The Computers Of The Pre-School Generation

You will be totally shocked! You will live a unique experience! You will have nothing to regret! Japan is not like other countries. These are not just some sentences whispered by friends or statements made by colleagues. They were my suppositions before leaving for Japan. They were based on whatever the press and the television made me chew. From early in the morning till late in the evening, these two tell you on and on about the Japanese hi-tech. If you were to believe them, the Japanese are not ordinary people like us, the people from Romania, where old-fashioned ebonite telephones still exist, and where the drivers can still drive on the highway with an iron bar instead of the broken brake. The reality there contradicted me irrevocably. Obviously, I have to admit that Japan is a different world not only from ours, the Romanian one, but from the Western one as well. The computer, for instance, is a familiar reality. At the airport, from the moment you get off the plane till the passport check, you run into computers everywhere. The Japanese resorts to the computer for all possible things. The New Otani hotel in Tokyo has different plugs. Hence, our electric razors cannot be used. Naturally, we enquire at the reception. "Just a moment!" the receptionist asks us and starts rippling at the computer in front of her. In a few seconds her face lightens up. The computer has come up with the solution. On a sheet of paper she explains to us, resorting to the classical drawing, that we have a European outlet in the bathroom. Being very keen on transmitting something to Bucharest through the modem of my personal computer, I appealed to the reception again. The maid will be with you presently! – I was told. Returning to my flat, I had a complete surprise. The maid was waiting for me at the door. By telephoning, by asking me, before long she installed my computer. You meet the world of the 21st century from the first steps you take on the streets of Tokyo. Concrete and glass. Glass and concrete. Buildings only for banks and offices. The centre, especially, is devoid of the domestic life of the European capitals. You don't see anywhere, in the evening, the light of a lamp. You don't discover anywhere a curtain discreetly drawn. Only cold neon, tens of neon lights on entire hectares of buildings cut into modern slices. Having little land available, the Japanese builders exploited every square meter at maximum. The buildings pop up where you least expect, pressing one against the other and rivaling in height. In opposition to other capitals of the world, Tokyo was not confronted with the great problem of traditional edifices, unremitting testimonies of the past. Everything was erected during the years of the "Japanese miracle." Therefore, in Tokyo, you will not see, as in Western Europe, houses carrying the burden of many years, but also of dampness. Here and there, among the cubes of concrete and glass, one can spot a green oasis: two or three trees, sprawling their branches above some tufts of grass. In their 21st century efficiency, the Japanese have arranged tennis fields and lawns up on the terraces of some 40-50-storey blocks. However, something shocked me in Japan. Even from the plane, since I happened to be in a group of Japanese young women returning from a trip to Paris and London, I felt an inexplicable annoyance. Something wasn't right. Something in me was defied up to violence. What exactly, I couldn't tell. This feeling lasted a few days after I arrived in Tokyo. It was everywhere. At the airport, in the street, at the hotel, in the shops, in the offices I went to. It was something about the people. On the plane, the Japanese young women rushed to buy some German watches that were advertised in a leaflet of Lufthansa. One contaminated the others. Hence, I could see some mature Japanese women, citizens of the second economic world power, famous precisely for its finesse artifacts, seduced by the German watches. I left Romania well aware of what the Japanese products meant on the world market. Automatically, I reasoned as follows: in a country that comes right after America as far as economic power is concerned, people must relish in welfare. Instead, I met some modest citizens, poorly dressed, who cannot afford much in life. Their only joy is to work, work and again work, for the firm where they are employed. I was walking on Tuesday, November 23rd, on a day of legal holiday, in a neighborhood with restaurants and shops. I was surprised by the scarcity and gloominess of the people. I passed that place again, a few days later. I happened to arrive at the end of the working hours. There was an indescribable joyfulness. And not without cause. A few days before, people were sad because they hadn't worked. Now they were happy because they had been working all day, they had proven their devotion to the firm, to the Japanese products, to Japan. I found the explanation for my fundamental annoyance in the discussion with Kakizava Koje, a Japanese deputy. I asked him if in Japan there are still forces that are nostalgic for the empire of the former days. For the country that conquered almost the entire Asia. "There are no real forces at this chapter!" he replied. And it is perfectly explainable. The world today is not to be conquered by way of guns, but by way of economy. Hence, Japan needn't occupy the planet militarily. It invades it with its exports, with its competitive products. "Our businessmen are all over the world. Why should we need soldiers?!" the deputy ended pathetically. That moment I could finally account for my violent annoyance. In a country that comes right after America as far as hi-tech is concerned, I said to myself, before leaving Romania, people must have an awareness of individual freedom close to that of the Americans. Anyway, far superior to that of Western Europe. Instead, I met some perfectly disciplined people, happy to live in a community. Some soldiers, in brief. Some soldiers of the 21st century, who fight and die not on the battlefield, but in plants and offices. The products of their hands and of their intelligence are the weapons with which Japan will conquer the world. Not militarily, but economically. Excerpted from: The World Seen by a Ragged Romanian. Satirical Travel Notes from Overseas, PRO, 1999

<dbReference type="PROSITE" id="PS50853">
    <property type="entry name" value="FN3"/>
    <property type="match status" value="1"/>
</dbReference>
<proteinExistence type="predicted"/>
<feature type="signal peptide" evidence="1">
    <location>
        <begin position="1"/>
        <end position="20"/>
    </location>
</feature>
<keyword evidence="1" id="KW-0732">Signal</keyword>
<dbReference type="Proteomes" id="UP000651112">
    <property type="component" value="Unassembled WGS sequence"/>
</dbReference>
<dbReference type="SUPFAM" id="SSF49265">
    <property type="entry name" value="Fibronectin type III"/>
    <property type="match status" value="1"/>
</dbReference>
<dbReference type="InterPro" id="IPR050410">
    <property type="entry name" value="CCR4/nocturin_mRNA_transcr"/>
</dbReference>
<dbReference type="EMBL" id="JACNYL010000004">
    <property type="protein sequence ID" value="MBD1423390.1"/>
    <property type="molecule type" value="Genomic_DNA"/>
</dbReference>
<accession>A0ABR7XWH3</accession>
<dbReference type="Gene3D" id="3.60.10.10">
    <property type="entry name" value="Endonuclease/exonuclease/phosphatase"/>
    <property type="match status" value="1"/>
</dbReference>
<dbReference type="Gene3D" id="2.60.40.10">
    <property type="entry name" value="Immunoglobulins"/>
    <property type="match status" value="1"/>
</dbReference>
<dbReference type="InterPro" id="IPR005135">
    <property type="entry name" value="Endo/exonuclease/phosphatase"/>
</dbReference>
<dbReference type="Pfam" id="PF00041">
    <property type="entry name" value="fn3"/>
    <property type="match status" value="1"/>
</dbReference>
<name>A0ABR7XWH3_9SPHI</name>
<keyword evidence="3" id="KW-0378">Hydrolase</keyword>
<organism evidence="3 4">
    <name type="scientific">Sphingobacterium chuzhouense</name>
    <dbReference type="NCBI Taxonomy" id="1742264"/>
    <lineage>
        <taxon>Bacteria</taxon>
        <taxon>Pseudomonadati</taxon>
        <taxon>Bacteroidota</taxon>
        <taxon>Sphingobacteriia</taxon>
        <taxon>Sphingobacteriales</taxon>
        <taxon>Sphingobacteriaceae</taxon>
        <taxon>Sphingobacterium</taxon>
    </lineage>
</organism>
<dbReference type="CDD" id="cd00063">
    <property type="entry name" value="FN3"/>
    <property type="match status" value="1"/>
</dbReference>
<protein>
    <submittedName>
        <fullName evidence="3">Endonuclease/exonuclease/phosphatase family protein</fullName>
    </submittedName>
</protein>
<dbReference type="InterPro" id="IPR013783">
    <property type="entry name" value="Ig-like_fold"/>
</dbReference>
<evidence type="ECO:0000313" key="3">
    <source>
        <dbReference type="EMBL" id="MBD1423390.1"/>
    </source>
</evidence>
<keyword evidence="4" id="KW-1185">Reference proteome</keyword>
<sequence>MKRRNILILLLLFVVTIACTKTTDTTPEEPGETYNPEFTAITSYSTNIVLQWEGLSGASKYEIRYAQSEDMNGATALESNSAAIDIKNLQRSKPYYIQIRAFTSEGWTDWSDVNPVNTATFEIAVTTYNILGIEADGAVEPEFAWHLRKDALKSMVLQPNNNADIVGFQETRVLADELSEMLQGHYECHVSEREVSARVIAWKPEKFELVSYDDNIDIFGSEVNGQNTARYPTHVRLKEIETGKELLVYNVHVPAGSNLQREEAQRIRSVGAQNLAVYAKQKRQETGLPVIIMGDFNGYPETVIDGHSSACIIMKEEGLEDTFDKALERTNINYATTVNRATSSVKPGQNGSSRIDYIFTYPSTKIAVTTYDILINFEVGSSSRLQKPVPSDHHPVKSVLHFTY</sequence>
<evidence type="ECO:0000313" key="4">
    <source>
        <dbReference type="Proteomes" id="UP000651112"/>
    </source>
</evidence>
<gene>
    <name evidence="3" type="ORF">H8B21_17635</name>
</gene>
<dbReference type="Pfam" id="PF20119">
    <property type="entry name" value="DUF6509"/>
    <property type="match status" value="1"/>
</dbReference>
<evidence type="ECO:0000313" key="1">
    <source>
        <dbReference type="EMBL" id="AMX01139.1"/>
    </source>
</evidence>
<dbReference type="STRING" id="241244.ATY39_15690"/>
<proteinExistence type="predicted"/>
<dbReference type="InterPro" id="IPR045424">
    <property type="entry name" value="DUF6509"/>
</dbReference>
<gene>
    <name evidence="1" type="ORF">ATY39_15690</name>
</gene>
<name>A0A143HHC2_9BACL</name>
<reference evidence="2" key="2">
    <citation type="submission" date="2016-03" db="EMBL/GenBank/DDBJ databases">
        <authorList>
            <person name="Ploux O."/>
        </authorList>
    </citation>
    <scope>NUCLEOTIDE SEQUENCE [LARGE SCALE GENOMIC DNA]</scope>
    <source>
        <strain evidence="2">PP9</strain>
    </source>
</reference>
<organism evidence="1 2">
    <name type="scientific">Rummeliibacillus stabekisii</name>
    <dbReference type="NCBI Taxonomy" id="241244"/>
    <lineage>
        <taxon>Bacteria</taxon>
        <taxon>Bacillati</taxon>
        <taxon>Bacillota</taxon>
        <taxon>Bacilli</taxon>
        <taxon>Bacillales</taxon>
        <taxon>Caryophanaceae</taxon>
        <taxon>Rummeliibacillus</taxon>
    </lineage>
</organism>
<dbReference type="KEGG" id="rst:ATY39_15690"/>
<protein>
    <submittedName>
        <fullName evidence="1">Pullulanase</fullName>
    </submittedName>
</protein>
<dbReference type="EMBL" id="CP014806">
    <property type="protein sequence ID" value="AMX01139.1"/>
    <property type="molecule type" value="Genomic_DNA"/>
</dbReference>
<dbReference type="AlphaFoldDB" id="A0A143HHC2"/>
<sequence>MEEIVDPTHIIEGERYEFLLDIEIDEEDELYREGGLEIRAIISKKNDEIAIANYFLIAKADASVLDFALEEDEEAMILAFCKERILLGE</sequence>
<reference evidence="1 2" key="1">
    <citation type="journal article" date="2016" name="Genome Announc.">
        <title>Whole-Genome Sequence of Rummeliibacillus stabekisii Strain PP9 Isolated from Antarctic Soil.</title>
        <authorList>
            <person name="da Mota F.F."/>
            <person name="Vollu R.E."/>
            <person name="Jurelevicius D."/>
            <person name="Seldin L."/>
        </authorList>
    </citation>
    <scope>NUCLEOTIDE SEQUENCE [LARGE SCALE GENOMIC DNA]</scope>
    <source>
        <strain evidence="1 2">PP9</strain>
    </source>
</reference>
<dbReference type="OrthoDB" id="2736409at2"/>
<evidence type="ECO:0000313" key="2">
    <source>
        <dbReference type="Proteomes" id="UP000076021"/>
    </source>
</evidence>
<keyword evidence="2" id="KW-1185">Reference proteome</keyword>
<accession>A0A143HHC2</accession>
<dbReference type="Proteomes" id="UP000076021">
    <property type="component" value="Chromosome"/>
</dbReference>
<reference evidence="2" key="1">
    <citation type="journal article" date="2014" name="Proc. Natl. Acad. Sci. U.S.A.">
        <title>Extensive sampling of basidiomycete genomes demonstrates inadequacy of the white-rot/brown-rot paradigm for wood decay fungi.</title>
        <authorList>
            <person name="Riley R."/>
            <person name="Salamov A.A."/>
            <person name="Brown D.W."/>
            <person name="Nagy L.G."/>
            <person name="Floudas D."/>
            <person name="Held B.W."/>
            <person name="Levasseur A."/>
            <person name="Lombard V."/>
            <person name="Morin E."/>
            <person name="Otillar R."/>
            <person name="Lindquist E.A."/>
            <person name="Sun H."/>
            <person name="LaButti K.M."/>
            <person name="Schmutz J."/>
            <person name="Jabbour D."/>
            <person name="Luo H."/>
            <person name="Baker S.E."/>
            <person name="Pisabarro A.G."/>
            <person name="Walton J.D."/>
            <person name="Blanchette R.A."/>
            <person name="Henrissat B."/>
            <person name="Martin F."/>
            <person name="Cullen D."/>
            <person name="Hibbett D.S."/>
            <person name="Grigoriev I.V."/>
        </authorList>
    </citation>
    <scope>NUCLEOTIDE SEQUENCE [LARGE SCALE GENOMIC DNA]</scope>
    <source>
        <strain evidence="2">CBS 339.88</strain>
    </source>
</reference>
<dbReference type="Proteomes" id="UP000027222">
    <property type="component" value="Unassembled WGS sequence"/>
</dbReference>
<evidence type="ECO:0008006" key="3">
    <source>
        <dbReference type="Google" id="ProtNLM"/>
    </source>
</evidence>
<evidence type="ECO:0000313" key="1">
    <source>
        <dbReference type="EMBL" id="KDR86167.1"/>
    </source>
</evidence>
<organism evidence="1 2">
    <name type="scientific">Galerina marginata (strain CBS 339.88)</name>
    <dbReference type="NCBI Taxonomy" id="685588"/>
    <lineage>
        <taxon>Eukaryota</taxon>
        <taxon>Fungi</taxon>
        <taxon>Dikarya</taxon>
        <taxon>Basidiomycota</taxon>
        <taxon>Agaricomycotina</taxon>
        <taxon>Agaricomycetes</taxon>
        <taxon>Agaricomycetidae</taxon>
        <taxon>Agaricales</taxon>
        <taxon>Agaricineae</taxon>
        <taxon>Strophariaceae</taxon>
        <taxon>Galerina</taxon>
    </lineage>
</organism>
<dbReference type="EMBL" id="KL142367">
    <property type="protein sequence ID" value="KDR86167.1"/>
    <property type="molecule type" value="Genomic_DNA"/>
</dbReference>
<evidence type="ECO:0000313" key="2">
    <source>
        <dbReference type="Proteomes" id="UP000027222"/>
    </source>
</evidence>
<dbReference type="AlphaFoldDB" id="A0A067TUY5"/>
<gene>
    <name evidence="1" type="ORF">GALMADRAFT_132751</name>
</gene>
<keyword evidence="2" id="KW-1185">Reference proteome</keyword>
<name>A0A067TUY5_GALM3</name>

by Ion Cristoiu (b. 1948)